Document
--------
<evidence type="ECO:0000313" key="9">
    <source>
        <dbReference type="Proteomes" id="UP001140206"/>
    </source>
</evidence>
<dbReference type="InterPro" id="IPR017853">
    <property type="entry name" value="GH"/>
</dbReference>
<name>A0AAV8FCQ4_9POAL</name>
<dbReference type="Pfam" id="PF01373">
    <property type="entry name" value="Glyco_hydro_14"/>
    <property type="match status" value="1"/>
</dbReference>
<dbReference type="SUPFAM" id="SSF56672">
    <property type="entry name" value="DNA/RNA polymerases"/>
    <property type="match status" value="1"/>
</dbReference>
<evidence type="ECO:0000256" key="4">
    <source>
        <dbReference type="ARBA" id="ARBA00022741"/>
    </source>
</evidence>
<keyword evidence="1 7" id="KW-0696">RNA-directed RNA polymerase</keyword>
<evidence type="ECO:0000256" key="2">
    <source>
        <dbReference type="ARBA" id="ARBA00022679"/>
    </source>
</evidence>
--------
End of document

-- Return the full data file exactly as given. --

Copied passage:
<evidence type="ECO:0000313" key="9">
    <source>
        <dbReference type="Proteomes" id="UP001140206"/>
    </source>
</evidence>
<dbReference type="InterPro" id="IPR017853">
    <property type="entry name" value="GH"/>
</dbReference>
<name>A0AAV8FCQ4_9POAL</name>
<dbReference type="Pfam" id="PF01373">
    <property type="entry name" value="Glyco_hydro_14"/>
    <property type="match status" value="1"/>
</dbReference>
<dbReference type="SUPFAM" id="SSF56672">
    <property type="entry name" value="DNA/RNA polymerases"/>
    <property type="match status" value="1"/>
</dbReference>
<evidence type="ECO:0000256" key="4">
    <source>
        <dbReference type="ARBA" id="ARBA00022741"/>
    </source>
</evidence>
<keyword evidence="1 7" id="KW-0696">RNA-directed RNA polymerase</keyword>
<evidence type="ECO:0000256" key="2">
    <source>
        <dbReference type="ARBA" id="ARBA00022679"/>
    </source>
</evidence>